Caption for the landscape image:

Decoding Speaker Among’s remarks

Scroll down to read the article

Johnson Mayamba

In an emotional tone as she presided over the launch of the Parliamentary Forum to End Child Marriages and Teenage Pregnancies at Parliament last week, Speaker Anita Annet Among, who doubles as the Bukedea District Woman MP, sent a stern warning to whoever dares to cross her political path.

Ms Among declared she would “jealously” guard her seat, a hard-won prize after a life of adversity. Among’s rise from selling malwa to pay her school fees to presiding over the August House is nothing short of many successful people’s motivational speeches we have heard that would make Horatio Alger nod in approval.

From humble beginnings as a housemaid, and later a cleaner who climbed the ladder to become a cashier at Centenary Bank, her story is seasoned with sprinkles of bravery and determination. It’s a tale that seems plucked from a rags-to-riches manual and sounds like a soap opera with an inspirational twist. As she recounts these trials to inspire youngsters, it’s clear that her story is more than a personal victory—it’s a rallying call to her political allies alike.

And her account of overcoming a troubled past, including a harrowing escape from a rape attempt and a strained relationship with her father, adds layers to her resolve, caution to her opponents. It’s a testament to the power of personal perseverance and an unwavering refusal to succumb to societal pressures. Yet, while she polishes her hard-earned laurels, she still has roadblocks ahead; looming shadows of sanctions and murky waters of suspected misuse of public funds spin around her colleagues involved in the iron sheet scandal, “service award”, and lately alleged interference with the budgeting processes. These allegations of widespread corruption and mismanagement of public funds in Parliament have evoked public anger with many wishing the worst for the Legislature. Ms Among seems unbothered, ebikolimo byenkoko tebita kamunye (chicken’s curses do not kill hawks).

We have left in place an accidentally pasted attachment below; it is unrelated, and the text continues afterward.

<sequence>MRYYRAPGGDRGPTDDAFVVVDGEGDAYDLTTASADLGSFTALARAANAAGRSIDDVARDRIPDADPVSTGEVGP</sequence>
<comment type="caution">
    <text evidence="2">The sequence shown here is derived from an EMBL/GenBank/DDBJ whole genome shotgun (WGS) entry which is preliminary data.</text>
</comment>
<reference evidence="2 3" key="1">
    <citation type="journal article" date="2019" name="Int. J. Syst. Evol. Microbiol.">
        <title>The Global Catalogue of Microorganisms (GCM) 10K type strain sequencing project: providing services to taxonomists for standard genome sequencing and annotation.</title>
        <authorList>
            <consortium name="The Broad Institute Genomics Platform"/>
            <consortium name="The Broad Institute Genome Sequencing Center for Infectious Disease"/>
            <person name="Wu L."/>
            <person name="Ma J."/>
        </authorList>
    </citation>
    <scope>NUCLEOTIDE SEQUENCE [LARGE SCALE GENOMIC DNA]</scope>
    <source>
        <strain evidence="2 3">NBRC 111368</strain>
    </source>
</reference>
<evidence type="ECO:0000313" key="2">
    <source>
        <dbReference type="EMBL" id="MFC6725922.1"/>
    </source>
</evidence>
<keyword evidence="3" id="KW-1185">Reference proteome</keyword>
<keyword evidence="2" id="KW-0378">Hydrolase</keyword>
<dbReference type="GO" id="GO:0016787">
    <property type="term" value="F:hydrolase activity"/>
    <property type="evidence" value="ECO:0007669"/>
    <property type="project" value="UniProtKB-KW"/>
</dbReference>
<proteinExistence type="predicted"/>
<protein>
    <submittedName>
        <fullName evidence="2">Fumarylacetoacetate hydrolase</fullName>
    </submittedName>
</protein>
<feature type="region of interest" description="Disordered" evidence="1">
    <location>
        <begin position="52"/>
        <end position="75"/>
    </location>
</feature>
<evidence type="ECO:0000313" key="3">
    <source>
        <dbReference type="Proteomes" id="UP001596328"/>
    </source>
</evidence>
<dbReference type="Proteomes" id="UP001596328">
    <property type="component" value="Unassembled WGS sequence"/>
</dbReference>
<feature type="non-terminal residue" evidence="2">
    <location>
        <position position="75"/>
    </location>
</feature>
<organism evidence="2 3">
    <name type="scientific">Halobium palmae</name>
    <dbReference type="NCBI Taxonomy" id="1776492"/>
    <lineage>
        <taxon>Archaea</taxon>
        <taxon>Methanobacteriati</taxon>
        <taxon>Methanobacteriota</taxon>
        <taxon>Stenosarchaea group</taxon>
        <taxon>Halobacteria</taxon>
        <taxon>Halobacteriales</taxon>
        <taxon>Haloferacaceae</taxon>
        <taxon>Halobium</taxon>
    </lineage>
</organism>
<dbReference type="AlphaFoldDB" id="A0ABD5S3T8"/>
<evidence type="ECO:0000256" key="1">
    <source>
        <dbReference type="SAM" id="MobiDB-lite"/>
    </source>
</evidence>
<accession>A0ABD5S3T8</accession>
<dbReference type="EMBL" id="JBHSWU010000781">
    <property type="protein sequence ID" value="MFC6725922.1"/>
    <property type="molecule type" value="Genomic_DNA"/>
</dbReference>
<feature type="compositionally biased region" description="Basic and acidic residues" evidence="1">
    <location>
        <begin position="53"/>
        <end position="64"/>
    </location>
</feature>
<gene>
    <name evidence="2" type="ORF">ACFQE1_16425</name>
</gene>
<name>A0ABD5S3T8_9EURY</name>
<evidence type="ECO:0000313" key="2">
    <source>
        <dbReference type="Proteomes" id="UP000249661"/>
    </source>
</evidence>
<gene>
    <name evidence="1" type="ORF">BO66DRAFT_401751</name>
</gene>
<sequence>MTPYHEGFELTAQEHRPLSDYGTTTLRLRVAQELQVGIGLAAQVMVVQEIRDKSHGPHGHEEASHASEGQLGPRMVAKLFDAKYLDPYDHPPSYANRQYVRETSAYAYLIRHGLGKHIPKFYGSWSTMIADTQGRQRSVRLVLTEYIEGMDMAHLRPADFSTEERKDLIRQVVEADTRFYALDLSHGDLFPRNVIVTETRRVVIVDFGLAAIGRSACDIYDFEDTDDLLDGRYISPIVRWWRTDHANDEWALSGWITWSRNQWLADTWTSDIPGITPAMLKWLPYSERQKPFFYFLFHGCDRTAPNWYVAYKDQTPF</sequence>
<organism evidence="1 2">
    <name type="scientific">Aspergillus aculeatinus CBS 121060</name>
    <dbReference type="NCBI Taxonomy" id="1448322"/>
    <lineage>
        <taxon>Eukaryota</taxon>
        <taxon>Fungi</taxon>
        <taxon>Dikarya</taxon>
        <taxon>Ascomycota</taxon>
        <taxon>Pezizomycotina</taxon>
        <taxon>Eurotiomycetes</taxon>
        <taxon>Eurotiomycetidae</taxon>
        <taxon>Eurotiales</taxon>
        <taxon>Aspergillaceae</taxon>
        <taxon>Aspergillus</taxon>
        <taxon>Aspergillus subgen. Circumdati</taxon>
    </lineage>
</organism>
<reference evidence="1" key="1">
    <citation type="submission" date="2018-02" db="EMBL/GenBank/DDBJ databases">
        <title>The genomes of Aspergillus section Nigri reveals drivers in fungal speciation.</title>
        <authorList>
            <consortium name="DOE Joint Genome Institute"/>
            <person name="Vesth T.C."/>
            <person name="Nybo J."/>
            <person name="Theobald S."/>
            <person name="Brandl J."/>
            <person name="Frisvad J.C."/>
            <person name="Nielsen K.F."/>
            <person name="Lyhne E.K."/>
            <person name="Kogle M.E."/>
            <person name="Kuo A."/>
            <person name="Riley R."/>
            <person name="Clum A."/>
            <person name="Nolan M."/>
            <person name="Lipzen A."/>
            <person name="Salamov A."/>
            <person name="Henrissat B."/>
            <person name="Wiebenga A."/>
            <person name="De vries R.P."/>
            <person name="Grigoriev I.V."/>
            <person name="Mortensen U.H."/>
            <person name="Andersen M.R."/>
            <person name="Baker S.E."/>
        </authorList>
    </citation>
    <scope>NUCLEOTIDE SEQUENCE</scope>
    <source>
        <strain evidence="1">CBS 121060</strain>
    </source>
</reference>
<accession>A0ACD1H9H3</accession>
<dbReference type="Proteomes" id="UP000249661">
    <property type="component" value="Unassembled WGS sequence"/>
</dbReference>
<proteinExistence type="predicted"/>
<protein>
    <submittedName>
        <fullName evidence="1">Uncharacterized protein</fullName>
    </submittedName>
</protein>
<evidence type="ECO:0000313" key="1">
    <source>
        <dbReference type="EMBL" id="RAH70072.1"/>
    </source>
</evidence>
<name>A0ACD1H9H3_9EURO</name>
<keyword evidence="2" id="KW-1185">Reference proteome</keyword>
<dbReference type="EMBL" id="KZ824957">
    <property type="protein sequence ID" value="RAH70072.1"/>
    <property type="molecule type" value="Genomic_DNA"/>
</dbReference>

And President Museveni appeared to cap it during this year’s State of the Nation Address when he commended her stewardship of Parliament, a compliment that Ms Among gladly accepted.

The President’s praise for her role in fostering a good working relationship between Parliament and the Executive underscores her political acumen, one that separates her from a park of amateur politicians who came from their villages “using fuutu (foot)” to join national politics. Yet, it also highlights the risky balancing act she must maintain in a landscape where alliances can shift as quickly as the political winds. In this cutthroat theatre of power, Ms Among’s commitment to her role is not just about self-preservation; it’s about vindicating her life’s journey. Her promise to protect her seat is a bold declaration that no matter how fierce the opposition, be it from external forces or internal dissent, she will stand firm as the Holy Scriptures instruct her.

This comes as no surprise; after all, surviving the parliamentary fray might seem like another chapter in her lifelong survival story from childhood, through Forum for Democratic Change politics, to where she currently is; one of Uganda’s most admired politicians, even when her opponents think otherwise. Among’s personal narrative, woven with threads of struggle and triumph, serves as her armour and sword in our unrestrained arena of politics. She’s damn ready to go to the highest, lowest ends to defend what she considers hers, just like anyone else. It’s a do-or-die affair, reminiscent of a heroine’s quest, fraught with trials that would make lesser mortals falter.

For someone who has transformed personal pain into public service, the stakes are incredibly high but so is her determination. She’s telling us that despite her current political turbulence, no one should write her off yet—at least not without a fight that would make even the most seasoned politicos notice. She’s ready to prove to her naysayers, the “evil people” plotting to snatch her daily bread, that while our politics is as treacherous as a game of snakes and ladders, she isn’t just playing to win, she’s rewriting the rules. Ms Among is making it clear that in the game of political thrones, she’s not just an average player—she’s a reigning queen. Fellow Ugandans, the trumpet has been blown ahead of the 2026 political battlefield; prepare to roll the red carpet for the reigning political queen.

Mr Johnson Mayamba is a journalist and media trainer.